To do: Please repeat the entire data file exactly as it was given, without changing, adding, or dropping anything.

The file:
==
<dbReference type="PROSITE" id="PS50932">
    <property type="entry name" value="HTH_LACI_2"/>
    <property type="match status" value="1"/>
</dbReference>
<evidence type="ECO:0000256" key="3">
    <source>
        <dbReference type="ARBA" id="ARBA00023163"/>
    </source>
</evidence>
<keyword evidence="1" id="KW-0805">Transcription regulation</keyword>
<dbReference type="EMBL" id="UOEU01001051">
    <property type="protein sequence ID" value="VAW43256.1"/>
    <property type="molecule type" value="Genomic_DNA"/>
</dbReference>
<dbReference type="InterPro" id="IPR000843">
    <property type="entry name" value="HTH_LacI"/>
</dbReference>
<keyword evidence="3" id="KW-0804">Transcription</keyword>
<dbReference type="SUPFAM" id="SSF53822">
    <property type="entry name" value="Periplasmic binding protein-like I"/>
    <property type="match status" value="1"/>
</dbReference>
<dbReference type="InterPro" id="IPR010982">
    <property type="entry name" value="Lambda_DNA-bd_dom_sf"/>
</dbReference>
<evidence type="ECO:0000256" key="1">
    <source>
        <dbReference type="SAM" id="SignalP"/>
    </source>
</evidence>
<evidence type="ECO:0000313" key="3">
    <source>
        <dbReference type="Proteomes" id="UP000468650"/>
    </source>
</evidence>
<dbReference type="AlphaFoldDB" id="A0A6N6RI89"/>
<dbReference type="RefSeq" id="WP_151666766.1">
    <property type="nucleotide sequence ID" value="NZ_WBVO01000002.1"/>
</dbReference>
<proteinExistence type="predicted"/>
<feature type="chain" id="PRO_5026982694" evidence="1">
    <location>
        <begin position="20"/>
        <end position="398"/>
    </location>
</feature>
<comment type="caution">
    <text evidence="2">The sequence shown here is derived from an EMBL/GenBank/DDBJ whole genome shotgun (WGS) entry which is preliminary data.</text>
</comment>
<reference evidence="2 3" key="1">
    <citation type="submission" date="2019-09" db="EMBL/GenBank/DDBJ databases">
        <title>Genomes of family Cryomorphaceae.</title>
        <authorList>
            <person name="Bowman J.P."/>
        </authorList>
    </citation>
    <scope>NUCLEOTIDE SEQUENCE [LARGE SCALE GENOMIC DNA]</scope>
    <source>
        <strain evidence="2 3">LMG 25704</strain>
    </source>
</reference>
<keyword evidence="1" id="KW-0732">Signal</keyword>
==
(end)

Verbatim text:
<dbReference type="PROSITE" id="PS50932">
    <property type="entry name" value="HTH_LACI_2"/>
    <property type="match status" value="1"/>
</dbReference>
<evidence type="ECO:0000256" key="3">
    <source>
        <dbReference type="ARBA" id="ARBA00023163"/>
    </source>
</evidence>
<keyword evidence="1" id="KW-0805">Transcription regulation</keyword>
<dbReference type="EMBL" id="UOEU01001051">
    <property type="protein sequence ID" value="VAW43256.1"/>
    <property type="molecule type" value="Genomic_DNA"/>
</dbReference>
<dbReference type="InterPro" id="IPR000843">
    <property type="entry name" value="HTH_LacI"/>
</dbReference>
<keyword evidence="3" id="KW-0804">Transcription</keyword>
<dbReference type="SUPFAM" id="SSF53822">
    <property type="entry name" value="Periplasmic binding protein-like I"/>
    <property type="match status" value="1"/>
</dbReference>
<dbReference type="InterPro" id="IPR010982">
    <property type="entry name" value="Lambda_DNA-bd_dom_sf"/>
</dbReference>
<evidence type="ECO:0000256" key="1">
    <source>
        <dbReference type="SAM" id="SignalP"/>
    </source>
</evidence>
<evidence type="ECO:0000313" key="3">
    <source>
        <dbReference type="Proteomes" id="UP000468650"/>
    </source>
</evidence>
<dbReference type="AlphaFoldDB" id="A0A6N6RI89"/>
<dbReference type="RefSeq" id="WP_151666766.1">
    <property type="nucleotide sequence ID" value="NZ_WBVO01000002.1"/>
</dbReference>
<proteinExistence type="predicted"/>
<feature type="chain" id="PRO_5026982694" evidence="1">
    <location>
        <begin position="20"/>
        <end position="398"/>
    </location>
</feature>
<comment type="caution">
    <text evidence="2">The sequence shown here is derived from an EMBL/GenBank/DDBJ whole genome shotgun (WGS) entry which is preliminary data.</text>
</comment>
<reference evidence="2 3" key="1">
    <citation type="submission" date="2019-09" db="EMBL/GenBank/DDBJ databases">
        <title>Genomes of family Cryomorphaceae.</title>
        <authorList>
            <person name="Bowman J.P."/>
        </authorList>
    </citation>
    <scope>NUCLEOTIDE SEQUENCE [LARGE SCALE GENOMIC DNA]</scope>
    <source>
        <strain evidence="2 3">LMG 25704</strain>
    </source>
</reference>
<keyword evidence="1" id="KW-0732">Signal</keyword>